> compelling enough that we should drop support for older versions yet?
>   b) If there's an existing way of writing the construct, why ever
> change to the new version at all?
>   c) PRs written by people used to the new feature will need reviewing
> and fixing for compatibility.
> 5. People not interested in the new feature will encounter it in other
> people's code and will need to understand it.
> 6. Someone has to code it. It's often not at all clear whether the
> proposer is offering to spend the time implementing the feature, and
> we typically don't bluntly say "well, will you write the code?" both
> because it's a bit aggressive, and also because an answer of "yes"
> isn't enough by itself - so we don't want to mislead people that the
> *only* problem is finding someone to code the change.
> There's probably others that I have missed.
> In addition, there's a couple of other points, not directly related to
> cost but still downsides of new features:
> 1. People need to be able to search for the new feature and learn it.
> For syntax in particular, that's hard, as you can't search for
> something unless you know the right terms. Often a library function is
> better than syntax for precisely this reason.
> 2. If a new syntax is defined as "equivalent to XXX which is how you
> write it now", then (a) it immediately violates the "there should be
> one obvious way to do it" rule, *unless* the new syntax is so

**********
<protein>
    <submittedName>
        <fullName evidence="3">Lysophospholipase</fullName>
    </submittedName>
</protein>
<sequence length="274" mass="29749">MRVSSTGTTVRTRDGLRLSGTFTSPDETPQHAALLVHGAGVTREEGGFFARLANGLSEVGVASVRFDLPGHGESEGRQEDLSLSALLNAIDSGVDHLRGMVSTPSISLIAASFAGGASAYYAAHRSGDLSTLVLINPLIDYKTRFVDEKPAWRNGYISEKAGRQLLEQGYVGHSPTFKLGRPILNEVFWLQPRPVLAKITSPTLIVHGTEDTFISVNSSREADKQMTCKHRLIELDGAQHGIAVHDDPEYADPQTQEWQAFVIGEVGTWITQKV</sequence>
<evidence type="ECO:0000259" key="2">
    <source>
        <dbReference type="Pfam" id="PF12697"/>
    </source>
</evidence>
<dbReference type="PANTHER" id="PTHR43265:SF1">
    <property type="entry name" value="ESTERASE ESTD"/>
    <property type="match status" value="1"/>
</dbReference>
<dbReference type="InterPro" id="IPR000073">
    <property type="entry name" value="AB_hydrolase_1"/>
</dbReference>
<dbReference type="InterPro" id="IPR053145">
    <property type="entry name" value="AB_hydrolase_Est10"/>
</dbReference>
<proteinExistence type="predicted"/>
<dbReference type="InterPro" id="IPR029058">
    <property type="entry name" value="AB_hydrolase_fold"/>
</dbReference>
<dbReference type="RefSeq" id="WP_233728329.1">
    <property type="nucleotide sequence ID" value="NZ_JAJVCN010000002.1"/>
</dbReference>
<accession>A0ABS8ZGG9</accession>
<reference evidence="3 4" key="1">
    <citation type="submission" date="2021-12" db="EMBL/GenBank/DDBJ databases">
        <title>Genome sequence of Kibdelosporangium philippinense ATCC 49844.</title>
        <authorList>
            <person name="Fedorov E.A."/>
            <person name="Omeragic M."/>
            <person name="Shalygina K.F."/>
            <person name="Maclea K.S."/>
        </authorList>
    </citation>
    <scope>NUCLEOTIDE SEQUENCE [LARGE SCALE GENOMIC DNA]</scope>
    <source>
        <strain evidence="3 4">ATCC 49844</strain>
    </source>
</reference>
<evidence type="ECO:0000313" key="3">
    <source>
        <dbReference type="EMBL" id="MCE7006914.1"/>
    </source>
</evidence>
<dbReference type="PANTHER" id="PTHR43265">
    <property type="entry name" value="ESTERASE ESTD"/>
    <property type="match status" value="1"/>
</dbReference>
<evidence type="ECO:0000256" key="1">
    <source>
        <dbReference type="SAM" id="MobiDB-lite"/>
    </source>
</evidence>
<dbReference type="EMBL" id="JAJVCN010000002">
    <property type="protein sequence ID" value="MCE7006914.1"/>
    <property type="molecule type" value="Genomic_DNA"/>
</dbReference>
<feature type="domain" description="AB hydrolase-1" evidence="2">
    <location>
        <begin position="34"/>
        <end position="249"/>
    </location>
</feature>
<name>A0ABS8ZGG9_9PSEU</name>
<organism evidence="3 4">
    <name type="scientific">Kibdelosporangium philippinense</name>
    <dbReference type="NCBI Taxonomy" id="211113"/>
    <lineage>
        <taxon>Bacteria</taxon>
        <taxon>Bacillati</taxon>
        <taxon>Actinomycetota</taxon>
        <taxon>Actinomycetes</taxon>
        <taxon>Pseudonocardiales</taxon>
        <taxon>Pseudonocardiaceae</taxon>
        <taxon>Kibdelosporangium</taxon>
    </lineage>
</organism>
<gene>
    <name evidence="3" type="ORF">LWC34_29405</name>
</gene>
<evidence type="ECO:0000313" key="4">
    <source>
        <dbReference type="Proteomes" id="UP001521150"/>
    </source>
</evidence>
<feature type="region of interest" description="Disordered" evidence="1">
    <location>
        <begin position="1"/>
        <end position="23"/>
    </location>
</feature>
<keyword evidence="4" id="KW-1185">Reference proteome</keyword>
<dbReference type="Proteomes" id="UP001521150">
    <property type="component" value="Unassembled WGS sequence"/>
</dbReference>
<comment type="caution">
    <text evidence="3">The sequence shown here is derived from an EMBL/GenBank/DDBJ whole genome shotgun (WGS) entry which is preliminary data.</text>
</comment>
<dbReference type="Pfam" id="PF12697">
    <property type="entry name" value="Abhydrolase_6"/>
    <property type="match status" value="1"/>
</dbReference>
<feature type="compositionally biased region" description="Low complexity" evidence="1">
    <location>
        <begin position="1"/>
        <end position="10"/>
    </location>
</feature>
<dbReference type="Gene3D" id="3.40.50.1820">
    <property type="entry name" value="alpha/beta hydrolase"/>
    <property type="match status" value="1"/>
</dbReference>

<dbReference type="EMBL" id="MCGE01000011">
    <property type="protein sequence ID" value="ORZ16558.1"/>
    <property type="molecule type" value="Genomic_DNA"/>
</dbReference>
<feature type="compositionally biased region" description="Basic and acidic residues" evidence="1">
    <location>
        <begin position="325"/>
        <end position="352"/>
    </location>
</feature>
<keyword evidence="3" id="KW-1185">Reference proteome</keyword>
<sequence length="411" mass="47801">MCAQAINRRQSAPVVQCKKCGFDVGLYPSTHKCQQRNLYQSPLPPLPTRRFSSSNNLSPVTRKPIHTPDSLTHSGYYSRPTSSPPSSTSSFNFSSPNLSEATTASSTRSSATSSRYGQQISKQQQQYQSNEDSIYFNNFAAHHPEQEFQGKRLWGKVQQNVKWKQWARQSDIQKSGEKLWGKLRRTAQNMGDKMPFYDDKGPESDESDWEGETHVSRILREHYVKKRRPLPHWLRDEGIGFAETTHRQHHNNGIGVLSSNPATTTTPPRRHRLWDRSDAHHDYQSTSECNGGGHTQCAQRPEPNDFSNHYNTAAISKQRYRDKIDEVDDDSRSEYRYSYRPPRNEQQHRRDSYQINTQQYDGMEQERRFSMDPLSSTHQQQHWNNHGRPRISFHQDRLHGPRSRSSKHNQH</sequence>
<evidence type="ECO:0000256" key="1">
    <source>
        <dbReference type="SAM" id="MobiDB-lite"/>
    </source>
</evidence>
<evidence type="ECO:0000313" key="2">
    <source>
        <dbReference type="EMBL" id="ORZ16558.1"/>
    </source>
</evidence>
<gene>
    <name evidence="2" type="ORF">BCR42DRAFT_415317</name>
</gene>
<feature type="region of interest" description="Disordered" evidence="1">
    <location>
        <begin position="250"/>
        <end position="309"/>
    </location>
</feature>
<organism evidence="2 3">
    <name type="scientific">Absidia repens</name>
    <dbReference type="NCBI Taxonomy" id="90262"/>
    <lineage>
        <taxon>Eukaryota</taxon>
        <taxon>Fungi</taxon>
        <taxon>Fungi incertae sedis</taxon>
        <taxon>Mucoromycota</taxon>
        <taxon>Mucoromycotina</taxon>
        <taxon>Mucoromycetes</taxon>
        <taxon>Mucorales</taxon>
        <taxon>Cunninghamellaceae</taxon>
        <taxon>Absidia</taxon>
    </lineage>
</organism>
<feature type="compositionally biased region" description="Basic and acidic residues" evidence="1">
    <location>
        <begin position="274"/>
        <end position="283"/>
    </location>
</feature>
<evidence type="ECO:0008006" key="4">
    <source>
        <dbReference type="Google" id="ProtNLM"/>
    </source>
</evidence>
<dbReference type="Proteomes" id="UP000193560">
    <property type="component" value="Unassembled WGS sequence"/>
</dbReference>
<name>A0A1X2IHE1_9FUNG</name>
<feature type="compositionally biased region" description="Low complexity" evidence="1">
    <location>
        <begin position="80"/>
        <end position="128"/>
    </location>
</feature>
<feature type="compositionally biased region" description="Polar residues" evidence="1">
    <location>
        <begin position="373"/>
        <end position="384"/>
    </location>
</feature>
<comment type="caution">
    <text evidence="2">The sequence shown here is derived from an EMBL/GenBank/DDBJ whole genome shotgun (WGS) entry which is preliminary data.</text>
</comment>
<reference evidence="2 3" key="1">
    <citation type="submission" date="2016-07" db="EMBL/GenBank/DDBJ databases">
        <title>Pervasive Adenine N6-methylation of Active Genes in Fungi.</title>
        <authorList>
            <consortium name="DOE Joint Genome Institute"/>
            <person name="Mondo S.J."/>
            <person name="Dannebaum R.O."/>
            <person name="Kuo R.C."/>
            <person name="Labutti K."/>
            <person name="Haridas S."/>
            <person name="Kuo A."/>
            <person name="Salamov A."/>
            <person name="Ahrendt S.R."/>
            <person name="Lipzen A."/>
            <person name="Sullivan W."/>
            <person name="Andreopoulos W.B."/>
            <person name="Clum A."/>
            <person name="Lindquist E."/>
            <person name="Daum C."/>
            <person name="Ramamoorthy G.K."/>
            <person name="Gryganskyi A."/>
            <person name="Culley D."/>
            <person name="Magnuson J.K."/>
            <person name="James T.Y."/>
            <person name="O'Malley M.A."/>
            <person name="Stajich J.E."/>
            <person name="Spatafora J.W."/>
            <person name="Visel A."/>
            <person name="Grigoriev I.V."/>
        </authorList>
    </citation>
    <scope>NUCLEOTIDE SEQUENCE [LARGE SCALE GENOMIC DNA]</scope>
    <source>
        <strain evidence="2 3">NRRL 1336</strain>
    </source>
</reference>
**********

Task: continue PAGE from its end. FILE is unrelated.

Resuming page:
> compelling as to immediately be seen as the new "obvious" way to do
> things. And (b) the people having to support older versions of Python
> (i.e. a *lot* of people) have no incentive to use the new construct
> because then they'd have to drop support for existing Python versions.
> Now, none of the above are insurmountable. We do get new syntax
> features - and they aren't always massive like async or typing.
> Unpacking generalisations and f-strings are recent new syntax. But you
> have to have a *really* good story in terms of benefits to pass the
> bar. And that means a lot more than just "most people on the list
> weren't actively against it" in the case of a proposal that's already
> been made and rejected.
> Regarding your other points, it *is* hard for newcomers to know what's
> an old idea. We do what we can (even to the extent of sometimes
> recommending PEPs just so that ideas can be formally rejected for
> reference) but not everyone reads up on the history, and we try to be
> forgiving of that. Your original post showed that you had done some
> research, so thanks for that. Hopefully, we can work on clarifying for
> people like you why the "it keeps coming up" argument isn't sufficient
> by itself.
> As regards "it will take less time in the end to implement it", if
> only that were true :-) Sadly, most of the people contributing to
> discussions here (and even though I'm a core dev, I include myself
> here) don't actually write code for the Python core that often -
> whether because time to write emails is easier to find than time to
> code, or for other reasons, isn't that important. So even we were all
> to spend a week off from Python-ideas, that wouldn't necessarily
> translate into new patches for Python.
> I hope that puts the discussion into context.
> Paul